• floatElement(el, pos)

A function you can call to append some element to the viewport at a given position. Elements added to the viewport float over the content and remain fixed at the given location. Note that we do not currently support specifying right or bottom properties in this method - the values in pos are expected to be [left, top].

  • fixElement(el, axes, pos)

This behaves like append in that it adds the given element to the canvas so that it is panned and zoomed with the rest of the content, but the axes argument allows you to specify that the element should not be allowed to exit the viewport in one or more axes. An example will be best to explain this:

 var el = document.createElement("div");
 el.innerHTML = "I'm a label";

 params.fixElement(el, { left:true }, [ 50, 50 ]);

In this example we have requested that our label div be placed on the content at position [50, 50]. But when the content is panned to the left to the extent that the label would be less than 50 pixels from the edge of the viewport, its location is adjusted so that it remains fixed in place in the x axis. In case it is not obvious, you could also specify top:true in the axes argument.

  • bounds

This is an array of [ xmin, ymin, xmax, ymax ] locations, giving the extents of the content. Remember that in the Toolkit, the origin of the canvas does not necessarily correlate with the top left corner of your layout's extents. It depends on what the layout chooses to do. All of the layouts that ship with the Toolkit, for instance, routinely draw into the negative in both axes. So the point here is that it may be the case that if you want something to appear at the origin of your layout's extents, that point will not be [0,0]. It will, though, be the first two values in bounds, and you are safe to pass bounds to either append or fixElement:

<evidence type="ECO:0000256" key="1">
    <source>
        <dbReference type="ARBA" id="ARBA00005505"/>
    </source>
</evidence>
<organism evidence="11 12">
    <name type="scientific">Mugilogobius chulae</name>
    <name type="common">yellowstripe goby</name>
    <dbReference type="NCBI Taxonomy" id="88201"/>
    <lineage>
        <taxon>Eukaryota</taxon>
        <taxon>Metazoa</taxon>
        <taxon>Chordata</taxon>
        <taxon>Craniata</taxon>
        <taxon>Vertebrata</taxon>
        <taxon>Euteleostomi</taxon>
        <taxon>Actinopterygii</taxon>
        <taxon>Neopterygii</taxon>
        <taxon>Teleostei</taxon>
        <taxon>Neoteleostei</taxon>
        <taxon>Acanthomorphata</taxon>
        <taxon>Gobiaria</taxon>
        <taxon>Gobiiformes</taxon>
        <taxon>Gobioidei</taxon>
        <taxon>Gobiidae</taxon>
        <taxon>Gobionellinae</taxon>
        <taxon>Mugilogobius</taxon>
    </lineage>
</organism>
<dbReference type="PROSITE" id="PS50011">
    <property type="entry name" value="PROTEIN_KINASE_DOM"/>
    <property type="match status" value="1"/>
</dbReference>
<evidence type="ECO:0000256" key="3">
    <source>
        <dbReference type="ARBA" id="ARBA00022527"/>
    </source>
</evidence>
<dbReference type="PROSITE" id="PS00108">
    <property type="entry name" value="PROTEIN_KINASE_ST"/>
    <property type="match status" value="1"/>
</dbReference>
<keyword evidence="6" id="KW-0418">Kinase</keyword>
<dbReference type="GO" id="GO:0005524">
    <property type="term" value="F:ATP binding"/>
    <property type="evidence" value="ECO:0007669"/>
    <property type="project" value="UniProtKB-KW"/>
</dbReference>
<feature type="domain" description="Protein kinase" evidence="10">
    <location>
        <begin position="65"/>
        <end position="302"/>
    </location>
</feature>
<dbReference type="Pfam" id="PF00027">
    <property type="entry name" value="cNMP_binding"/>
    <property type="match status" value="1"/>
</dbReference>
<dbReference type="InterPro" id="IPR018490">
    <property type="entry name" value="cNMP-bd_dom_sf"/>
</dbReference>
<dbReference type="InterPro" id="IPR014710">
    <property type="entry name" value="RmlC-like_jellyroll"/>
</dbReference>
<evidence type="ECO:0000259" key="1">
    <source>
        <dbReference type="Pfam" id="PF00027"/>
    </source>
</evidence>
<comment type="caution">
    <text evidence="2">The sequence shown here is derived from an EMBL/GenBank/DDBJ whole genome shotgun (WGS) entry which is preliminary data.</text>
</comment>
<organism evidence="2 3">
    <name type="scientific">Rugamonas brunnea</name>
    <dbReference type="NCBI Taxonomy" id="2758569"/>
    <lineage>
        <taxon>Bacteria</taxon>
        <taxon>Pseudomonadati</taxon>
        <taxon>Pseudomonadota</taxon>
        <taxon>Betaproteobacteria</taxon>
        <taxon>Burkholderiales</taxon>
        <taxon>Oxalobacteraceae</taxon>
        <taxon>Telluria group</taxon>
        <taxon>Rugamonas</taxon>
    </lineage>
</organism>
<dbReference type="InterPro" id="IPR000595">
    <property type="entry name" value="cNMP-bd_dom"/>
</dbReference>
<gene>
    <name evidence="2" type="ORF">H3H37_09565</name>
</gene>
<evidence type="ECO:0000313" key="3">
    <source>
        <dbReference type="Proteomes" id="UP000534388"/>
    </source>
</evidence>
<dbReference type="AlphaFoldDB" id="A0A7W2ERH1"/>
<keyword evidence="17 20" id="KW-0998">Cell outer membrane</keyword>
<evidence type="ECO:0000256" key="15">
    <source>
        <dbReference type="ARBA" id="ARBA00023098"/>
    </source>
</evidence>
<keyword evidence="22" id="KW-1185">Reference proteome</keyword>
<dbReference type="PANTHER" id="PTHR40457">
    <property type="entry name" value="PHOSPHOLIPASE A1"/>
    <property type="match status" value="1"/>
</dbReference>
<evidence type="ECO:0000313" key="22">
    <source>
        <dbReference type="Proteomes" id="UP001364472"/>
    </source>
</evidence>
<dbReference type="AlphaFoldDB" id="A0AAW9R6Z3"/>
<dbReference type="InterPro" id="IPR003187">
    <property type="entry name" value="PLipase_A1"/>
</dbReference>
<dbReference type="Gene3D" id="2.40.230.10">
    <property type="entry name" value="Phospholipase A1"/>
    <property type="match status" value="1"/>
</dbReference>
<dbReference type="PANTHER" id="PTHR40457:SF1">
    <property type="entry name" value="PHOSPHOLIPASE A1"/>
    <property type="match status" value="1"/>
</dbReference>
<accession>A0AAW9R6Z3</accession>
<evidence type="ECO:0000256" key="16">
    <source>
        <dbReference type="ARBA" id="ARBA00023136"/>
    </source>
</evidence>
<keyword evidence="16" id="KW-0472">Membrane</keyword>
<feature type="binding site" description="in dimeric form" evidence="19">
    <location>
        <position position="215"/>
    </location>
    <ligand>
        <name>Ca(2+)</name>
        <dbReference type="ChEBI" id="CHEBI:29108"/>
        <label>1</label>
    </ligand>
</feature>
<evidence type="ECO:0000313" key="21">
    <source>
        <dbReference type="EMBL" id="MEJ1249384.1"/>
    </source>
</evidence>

var el = document.createElement("div");
  el.innerHTML = "I'm a label";

  params.fixElement(el, { left:true }, params.bounds);

Here we have requested that our label appear at the origin of the layout's extents, and for it to stay there in the X axis as the user pans to the left.

  • jsPlumb

The underlying jsPlumb renderer. The majority of use cases will not need to access this.

  • layout

The layout used to render this data. Typically, a decorator and a layout work in tandem: the layout knows the key bits of information a decorator needs. Take a process flow diagram as an example: the layout has created the lanes and placed nodes into these lanes; it is the layout that can tell the decorator where the lanes start and end.

  • setAbsolutePosition(el, pos)

A function you can use to set the position of some element on the canvas. el is a DOM element, and pos is an array of [left,top] pixel values.

  • toolkit

The underlying jsPlumb Toolkit instance.

Invoking a decorator

You invoke decorators by specifying them in the layout section of a render method call:

var renderer = myToolkitInstance.render({
    container:someElement,
    ...,
    layout:{
        type:"Hierarchy",
        decorators:[ "Example" ]
    }
});

You can attach an arbitrary number of decorators.

You may have noticed in the constructor for the Example decorator above there were two arguments: decoratorParams and surface. The second of these is the underlying Surface widget. The first argument would be an empty object in the arrangement shown above, but you can pass constructor parameters into a decorator like this:

 var renderer = myToolkitInstance.render({
     container:someElement,
     ...,
     layout:{
         type:"Hierarchy",
         decorators:[ 
            [ "Example", { foo:1, bar:25 } ]
         ]
     }
 });

Simple Example

In our Example decorator we will float an element near the top left corner, and draw a blue background around the entire contents:

jsPlumbToolkit.Layouts.Decorators["Example"] = function(options) {

    var label, background;

    this.reset = function(params) {
        label && params.removeElement(label);
        background && params.removeElement(background);
    };

    this.decorate = function(params) {

        label = document.createElement("div");
        label.className = "aLabel";
        label.innerHTML = "My Decorator";
        params.floatElement(label, [ 50, 50 ]);

        background = document.createElement("div");
        background.className = "background";
        var w = params.bounds[2] - params.bounds[0],